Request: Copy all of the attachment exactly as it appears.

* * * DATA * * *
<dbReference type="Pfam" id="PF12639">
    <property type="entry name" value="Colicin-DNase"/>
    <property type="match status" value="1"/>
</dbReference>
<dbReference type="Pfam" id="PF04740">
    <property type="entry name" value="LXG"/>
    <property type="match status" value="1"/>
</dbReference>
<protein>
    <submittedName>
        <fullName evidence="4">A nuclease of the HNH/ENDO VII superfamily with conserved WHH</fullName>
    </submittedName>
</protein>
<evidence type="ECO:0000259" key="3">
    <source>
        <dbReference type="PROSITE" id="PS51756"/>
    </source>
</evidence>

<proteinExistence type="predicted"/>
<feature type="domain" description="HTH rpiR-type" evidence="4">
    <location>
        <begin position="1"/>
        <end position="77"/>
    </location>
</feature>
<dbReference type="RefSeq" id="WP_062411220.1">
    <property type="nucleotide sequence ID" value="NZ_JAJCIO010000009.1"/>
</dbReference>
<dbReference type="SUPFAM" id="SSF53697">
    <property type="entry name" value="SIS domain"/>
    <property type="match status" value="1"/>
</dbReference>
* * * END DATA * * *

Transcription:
<dbReference type="Pfam" id="PF12639">
    <property type="entry name" value="Colicin-DNase"/>
    <property type="match status" value="1"/>
</dbReference>
<dbReference type="Pfam" id="PF04740">
    <property type="entry name" value="LXG"/>
    <property type="match status" value="1"/>
</dbReference>
<protein>
    <submittedName>
        <fullName evidence="4">A nuclease of the HNH/ENDO VII superfamily with conserved WHH</fullName>
    </submittedName>
</protein>
<evidence type="ECO:0000259" key="3">
    <source>
        <dbReference type="PROSITE" id="PS51756"/>
    </source>
</evidence>

<proteinExistence type="predicted"/>
<feature type="domain" description="HTH rpiR-type" evidence="4">
    <location>
        <begin position="1"/>
        <end position="77"/>
    </location>
</feature>
<dbReference type="RefSeq" id="WP_062411220.1">
    <property type="nucleotide sequence ID" value="NZ_JAJCIO010000009.1"/>
</dbReference>
<dbReference type="SUPFAM" id="SSF53697">
    <property type="entry name" value="SIS domain"/>
    <property type="match status" value="1"/>
</dbReference>